Lately I’ve been feeling like my house is such a disaster. Like a dirt bomb went off and every surface is in need of a thorough scrubbing. Or maybe it’s just bothering me more because I’ve been home to stare at it since we have been stuck inside during these cold months. Either way, it’s driving me CRAZY.
It’s overwhelming because beyond the constant dusting and vacuuming, there’s the greasy cabinets, the stained window sills, and the sticky blinds. Yeah, I don’t know how blinds get sticky either, but they are. And I feel like I can never get it all done.
And since I can’t fork over the cash to have someone clean it for me, I guess I’m stuck with doing the work myself.
Add to that that I’m a lazy housekeeper. And although I know that my house isn’t THAT bad, it is really difficult for me to get motivated (and stay motivated) to keep up with all the maintenance.
So in an effort to get my house under control, I’ve implemented a system I call The Cleaning Snowball.
Very similar to Dave Ramsey’s debt snowball, The Cleaning Snowball starts off slow with small successes that motivate you to keep going until eventually, you have the increased resources to tackle the big jobs.
So let’s say that you have ten rooms in your house. Living room, dining room, kitchen, family room, a couple of bathrooms and a few bedrooms. Which rooms get the most use? In my house it’s the kitchen. And it shows. There’s always dishes leftover from some culinary project or another, items that don’t fit into the cabinets, plus it serves as a landing ground since this is the room we enter the house through. I hate cleaning this room. So I try to avoid it.*
It’s such a large job that I get exhausted after just washing the dishes and then have to go lay down and watch Hoarders for three hours. Then I get up to cook yet another meal in said kitchen. And then wash MORE dishes. It’s a vicious cycle.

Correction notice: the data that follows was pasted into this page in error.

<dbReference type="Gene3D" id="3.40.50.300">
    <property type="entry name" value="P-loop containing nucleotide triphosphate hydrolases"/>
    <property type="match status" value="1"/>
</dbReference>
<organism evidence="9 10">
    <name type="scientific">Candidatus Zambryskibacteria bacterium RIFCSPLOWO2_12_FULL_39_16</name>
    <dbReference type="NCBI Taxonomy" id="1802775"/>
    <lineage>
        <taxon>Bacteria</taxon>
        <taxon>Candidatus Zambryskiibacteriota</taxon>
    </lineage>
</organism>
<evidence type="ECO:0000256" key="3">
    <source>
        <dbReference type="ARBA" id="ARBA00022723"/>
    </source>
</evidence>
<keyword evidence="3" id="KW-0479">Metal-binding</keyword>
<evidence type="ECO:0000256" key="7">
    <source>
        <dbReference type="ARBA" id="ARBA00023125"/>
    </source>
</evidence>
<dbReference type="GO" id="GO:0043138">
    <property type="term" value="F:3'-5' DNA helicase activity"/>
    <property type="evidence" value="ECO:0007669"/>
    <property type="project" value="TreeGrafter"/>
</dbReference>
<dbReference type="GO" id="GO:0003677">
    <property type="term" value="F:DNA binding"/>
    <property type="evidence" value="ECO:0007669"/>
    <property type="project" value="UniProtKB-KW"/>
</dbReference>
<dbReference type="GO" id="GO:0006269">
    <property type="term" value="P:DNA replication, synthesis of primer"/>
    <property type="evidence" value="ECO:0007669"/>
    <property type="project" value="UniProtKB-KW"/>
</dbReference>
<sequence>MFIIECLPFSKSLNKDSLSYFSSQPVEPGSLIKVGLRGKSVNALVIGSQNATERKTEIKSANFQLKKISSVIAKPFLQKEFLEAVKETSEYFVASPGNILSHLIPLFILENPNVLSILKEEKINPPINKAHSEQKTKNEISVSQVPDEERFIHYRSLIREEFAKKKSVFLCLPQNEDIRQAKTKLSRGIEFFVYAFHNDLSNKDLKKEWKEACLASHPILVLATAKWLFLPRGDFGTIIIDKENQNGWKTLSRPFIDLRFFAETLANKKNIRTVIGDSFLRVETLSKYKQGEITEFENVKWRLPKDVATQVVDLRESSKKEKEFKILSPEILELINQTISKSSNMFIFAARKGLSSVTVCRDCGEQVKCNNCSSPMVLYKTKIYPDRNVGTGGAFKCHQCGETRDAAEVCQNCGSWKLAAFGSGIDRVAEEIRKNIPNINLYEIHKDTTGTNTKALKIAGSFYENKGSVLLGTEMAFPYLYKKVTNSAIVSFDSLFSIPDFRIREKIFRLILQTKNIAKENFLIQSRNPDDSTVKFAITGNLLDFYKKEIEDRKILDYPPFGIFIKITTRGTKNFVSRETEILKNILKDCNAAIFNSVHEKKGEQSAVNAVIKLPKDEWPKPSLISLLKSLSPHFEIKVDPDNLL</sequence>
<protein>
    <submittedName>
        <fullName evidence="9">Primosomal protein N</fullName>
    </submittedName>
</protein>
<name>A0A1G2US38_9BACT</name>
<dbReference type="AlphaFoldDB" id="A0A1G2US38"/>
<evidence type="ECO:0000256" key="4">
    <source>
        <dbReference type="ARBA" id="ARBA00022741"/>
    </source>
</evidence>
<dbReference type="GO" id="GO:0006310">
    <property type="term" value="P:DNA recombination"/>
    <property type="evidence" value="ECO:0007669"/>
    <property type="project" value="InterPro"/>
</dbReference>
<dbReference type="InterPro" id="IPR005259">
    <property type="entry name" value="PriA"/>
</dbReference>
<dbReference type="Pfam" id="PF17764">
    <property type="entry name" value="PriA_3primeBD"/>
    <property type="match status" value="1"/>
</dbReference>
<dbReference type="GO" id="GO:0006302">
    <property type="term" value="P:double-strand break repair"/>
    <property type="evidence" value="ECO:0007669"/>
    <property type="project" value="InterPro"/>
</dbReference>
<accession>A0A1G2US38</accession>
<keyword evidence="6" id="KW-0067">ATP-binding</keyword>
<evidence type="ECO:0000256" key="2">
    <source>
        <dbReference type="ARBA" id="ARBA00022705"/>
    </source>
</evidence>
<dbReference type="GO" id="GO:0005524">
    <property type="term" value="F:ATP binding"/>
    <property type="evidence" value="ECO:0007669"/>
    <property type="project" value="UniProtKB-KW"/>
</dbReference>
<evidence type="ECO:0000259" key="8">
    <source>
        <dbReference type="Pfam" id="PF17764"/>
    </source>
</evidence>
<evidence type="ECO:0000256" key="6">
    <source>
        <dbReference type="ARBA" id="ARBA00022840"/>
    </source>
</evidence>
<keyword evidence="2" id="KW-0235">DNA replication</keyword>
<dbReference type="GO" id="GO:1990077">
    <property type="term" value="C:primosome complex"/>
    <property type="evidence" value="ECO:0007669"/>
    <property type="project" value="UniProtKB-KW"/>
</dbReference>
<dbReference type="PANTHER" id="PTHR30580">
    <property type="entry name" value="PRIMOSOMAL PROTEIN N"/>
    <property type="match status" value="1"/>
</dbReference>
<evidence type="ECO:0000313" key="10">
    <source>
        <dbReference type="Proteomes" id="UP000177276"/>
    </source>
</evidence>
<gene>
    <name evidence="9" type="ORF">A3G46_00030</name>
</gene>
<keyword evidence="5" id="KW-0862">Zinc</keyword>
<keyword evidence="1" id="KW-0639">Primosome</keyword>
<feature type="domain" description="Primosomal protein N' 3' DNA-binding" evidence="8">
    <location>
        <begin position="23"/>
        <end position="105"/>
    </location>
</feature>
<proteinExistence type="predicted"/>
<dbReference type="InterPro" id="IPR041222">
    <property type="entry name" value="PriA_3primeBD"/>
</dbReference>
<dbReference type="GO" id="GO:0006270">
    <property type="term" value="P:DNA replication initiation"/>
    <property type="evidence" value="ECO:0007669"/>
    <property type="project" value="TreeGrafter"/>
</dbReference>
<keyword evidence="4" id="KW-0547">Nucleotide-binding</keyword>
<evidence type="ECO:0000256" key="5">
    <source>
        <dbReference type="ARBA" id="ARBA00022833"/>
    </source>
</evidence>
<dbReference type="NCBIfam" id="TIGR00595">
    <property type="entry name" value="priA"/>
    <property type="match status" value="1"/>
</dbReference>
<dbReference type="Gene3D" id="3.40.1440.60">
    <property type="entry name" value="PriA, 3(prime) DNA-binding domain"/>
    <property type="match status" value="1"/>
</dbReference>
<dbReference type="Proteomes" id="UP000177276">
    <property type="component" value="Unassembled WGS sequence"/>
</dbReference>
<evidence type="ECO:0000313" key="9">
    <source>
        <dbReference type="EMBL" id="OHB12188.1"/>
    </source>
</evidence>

Without any progress ever being made, I struggle to stay motivated and the rest of the house falls apart.
Then one day I got the genius idea that I wasn’t going to clean the kitchen first. I was going to start with the living room. A room that we rarely use. And because it’s not used much, it was the cleanest room in the house.
In 30 minutes, I was able to dust EVERY surface, clean the floors, and vacuum the rug. And feel like I actually accomplished something. Which in turn, motivated me to tackle another room.
I went from room to room in order of cleanest to dirtiest and was able to clean several rooms in just a short amount of time.
And the impact of having a larger portion of the house clean was much greater than that of an empty kitchen sink.
You may not be able to clean an entire house in an afternoon this way at first… But with regular practice, you can get to the point where maybe it only takes you 10 minutes to wipe down a mostly clean bathroom, leaving you more time to focus on the grunge in the kid’s room. Or those sticky blinds.
I’m sure I’ll never feel like my house is clean enough, but using this plan helps save my sanity. That and wine.
*Fortunately for me, I have a wonderful husband that is willing to clean up after me as long as he’s getting fed well. But that doesn’t usually include the “extra” stuff. And it certainly doesn’t mean he will find homes for my millions of gadgets because he knows I go crazy if someone puts my stuff in the wrong place.